In Aliens, it appears that Bishop awakes from being frozen. But why should he have been frozen in the first place? I can understand Ash being frozen, this was necessary to allay fears that he was actually an android. There was no need for such subterfuge in Aliens, since it is readily understood (with no issues) that Bishop was an android (until Ripley found out).

  • 5
    I liked the original title better – Valorum May 1 '19 at 20:05
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    @Valorum best variant of rock, paper, scissors I've heard of – Boolean May 1 '19 at 20:08

The film's official novelisation confirms that Bishop certainly doesn't need hypersleep. As the journey nears its end, he's already interfaced with the ship's computer and is helping to bring the ship back to ready status. This includes making sure that the crew is waking properly and popping open their (and his) pods.

Fourteen dreamers this trip. Eleven engaged in related morphean fantasies, simple and straightforward as the vessel that carried them through the void. Two others more individualistic. A last sleeping under sedation necessary to mute the effects of recurring nightmares. Fourteen dreamers-and one for whom sleep was a superfluous abstraction.

Executive Officer Bishop checked readouts and adjusted controls. The long wait was ended. An alarm sounded throughout the length of the massive military transport. Long dormant machinery, powered down to conserve energy, came back to life. So did long dormant humans as their hypersleep capsules were charged and popped open. Satisfied that his charges had survived their long hibernation, Bishop set about the business of placing Sulaco in a low geo-stationary orbit around the colony world of Acheron.

Aliens: Official Novelisation

Which brings us to the question of why he isn't just up and about before the crew awaken. This likely comes down to the need for him to appear human in order to mesh well with his comrades. The Colonial Marines Technical Manual shows that if he looks (or presumably acts) in an inhuman way, his fellow soldiers won't bond with him. Joining them in the freezers is a small price to pay to look like 'one of the guys'.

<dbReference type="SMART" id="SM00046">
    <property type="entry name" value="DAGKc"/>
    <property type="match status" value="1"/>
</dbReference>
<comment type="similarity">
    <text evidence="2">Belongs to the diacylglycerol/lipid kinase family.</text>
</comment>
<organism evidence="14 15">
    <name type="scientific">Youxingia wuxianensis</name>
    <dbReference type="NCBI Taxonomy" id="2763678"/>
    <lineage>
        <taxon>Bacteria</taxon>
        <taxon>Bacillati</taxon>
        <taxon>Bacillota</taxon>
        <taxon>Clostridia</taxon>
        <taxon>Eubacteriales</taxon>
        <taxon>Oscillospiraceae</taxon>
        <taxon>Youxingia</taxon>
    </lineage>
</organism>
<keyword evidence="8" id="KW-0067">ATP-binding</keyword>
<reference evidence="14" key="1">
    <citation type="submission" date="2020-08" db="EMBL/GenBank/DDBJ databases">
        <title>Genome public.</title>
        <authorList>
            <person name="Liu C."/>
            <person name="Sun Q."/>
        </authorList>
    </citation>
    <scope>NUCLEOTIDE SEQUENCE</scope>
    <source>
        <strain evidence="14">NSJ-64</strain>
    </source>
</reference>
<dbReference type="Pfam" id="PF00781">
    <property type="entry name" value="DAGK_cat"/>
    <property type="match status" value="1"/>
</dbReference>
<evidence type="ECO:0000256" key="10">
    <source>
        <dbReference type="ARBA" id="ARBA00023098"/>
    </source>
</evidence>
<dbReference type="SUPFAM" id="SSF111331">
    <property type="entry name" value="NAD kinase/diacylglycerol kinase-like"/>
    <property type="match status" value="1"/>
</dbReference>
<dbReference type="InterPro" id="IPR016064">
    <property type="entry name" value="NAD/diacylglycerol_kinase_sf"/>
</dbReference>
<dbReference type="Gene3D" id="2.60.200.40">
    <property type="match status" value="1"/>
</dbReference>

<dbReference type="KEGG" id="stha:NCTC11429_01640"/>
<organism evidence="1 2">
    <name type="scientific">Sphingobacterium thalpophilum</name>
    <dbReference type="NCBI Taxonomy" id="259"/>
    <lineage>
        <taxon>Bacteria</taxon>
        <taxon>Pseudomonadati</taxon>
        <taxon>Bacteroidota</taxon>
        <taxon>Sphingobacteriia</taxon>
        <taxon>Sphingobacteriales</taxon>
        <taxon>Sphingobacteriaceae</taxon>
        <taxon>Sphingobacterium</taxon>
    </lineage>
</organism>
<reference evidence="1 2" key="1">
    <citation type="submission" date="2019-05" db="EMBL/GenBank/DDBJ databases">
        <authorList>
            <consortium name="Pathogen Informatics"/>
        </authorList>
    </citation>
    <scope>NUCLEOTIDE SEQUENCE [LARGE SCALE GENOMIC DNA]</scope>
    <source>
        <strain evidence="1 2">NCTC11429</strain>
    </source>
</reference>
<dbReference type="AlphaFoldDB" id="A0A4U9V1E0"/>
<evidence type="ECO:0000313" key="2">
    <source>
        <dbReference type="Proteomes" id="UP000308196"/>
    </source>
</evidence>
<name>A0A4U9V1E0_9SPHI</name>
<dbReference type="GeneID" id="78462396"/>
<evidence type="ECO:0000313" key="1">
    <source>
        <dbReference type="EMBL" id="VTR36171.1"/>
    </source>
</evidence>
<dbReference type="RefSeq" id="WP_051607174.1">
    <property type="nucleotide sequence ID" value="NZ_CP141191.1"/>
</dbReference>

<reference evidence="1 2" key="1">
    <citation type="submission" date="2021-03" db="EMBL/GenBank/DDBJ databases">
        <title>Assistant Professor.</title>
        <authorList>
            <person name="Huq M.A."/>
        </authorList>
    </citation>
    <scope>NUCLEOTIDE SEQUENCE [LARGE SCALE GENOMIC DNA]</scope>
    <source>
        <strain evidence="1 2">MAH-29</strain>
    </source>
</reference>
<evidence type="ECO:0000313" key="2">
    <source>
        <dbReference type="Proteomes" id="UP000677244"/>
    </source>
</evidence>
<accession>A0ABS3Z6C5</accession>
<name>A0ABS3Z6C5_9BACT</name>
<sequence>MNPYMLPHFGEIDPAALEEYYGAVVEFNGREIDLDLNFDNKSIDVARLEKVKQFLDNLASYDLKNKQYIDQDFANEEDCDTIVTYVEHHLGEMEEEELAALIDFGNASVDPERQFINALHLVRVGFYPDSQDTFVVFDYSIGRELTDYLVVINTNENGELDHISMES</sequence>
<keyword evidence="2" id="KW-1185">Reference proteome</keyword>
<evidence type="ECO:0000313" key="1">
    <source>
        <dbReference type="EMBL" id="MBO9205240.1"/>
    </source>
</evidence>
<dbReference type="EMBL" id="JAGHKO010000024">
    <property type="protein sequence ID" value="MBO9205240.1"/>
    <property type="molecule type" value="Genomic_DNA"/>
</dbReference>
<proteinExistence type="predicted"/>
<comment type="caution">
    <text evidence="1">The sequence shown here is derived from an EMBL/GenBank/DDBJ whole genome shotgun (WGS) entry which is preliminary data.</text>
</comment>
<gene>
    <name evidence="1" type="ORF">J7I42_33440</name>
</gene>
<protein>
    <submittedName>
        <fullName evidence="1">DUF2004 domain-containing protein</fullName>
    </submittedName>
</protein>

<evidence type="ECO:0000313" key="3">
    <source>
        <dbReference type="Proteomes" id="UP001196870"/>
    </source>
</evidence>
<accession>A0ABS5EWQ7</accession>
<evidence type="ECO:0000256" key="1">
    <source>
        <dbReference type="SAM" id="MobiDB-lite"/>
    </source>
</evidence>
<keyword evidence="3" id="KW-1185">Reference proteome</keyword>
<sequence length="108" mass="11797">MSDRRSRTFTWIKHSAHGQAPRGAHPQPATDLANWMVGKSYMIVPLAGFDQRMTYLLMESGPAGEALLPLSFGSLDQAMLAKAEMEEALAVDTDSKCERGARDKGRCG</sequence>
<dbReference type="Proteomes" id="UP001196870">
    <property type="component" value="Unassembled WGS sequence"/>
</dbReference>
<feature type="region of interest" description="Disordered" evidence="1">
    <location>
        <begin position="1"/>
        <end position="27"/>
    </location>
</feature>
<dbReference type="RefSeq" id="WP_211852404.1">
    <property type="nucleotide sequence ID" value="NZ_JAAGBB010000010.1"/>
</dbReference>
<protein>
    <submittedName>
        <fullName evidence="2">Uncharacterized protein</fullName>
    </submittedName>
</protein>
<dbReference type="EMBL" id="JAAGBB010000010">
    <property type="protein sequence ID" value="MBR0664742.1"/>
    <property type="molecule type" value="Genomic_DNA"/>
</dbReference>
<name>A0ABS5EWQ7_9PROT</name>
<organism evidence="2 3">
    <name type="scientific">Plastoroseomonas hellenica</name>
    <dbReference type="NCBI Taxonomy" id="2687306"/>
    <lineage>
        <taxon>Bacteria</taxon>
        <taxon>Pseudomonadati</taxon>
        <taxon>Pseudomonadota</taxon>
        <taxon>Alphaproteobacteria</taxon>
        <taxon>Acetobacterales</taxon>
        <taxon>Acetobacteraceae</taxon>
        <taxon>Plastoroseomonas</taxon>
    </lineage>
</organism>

Although a synthetic's cosmetic appearance would seem to be a superfluous feature, especially in a military model, practical experience has shown that it is a necessary component to maintaining combat unit efficiency and integrity. Most human soldiers are psychologically unable to interrelate with an inhuman-looking android; as a result, the physical appearance and simulated behaviour patterns of synthetic units are designed to particular specifications. Most synthetics in Colonial Marine service appear as mature, average males or females around 40 years of age. Their personalities, idiosyncrasies aside, can best be described as passive or non-threatening. Some studies published in recent years have suggested that androids have an important role to play within small infantry units, both as an impassive neutral party, and as a maternal/paternal influence in nurturing and sustaining the group dynamic at optimum efficiency.

Colonial Marines Technical Manual


There are no definitive sources about how the stasis process works in the Alien franchise, but it appears to be used for several reasons. First, it allows the crew to "skip over" the extremely long travel times necessary for interplanetary transport. Second, it provides a measure of protection from the deleterious physical effects of extended space travel. Third, the ship can conserve power by removing the need to heat and oxygenate large areas to make them habitable. While an android like Bishop would have no need for life support systems and would presumably not get bored on the long journey, it does seem likely that his systems would require maintenance and upkeep if kept running for extended periods of time, and he might also suffer ill effects from the ship's acceleration, exposure to cosmic rays, or other phenomena. Since the ship's automated systems were capable of monitoring the crew and waking them in the event of an emergency, having an android (whose primary function is as a science officer) active as well seems like a waste of resources.

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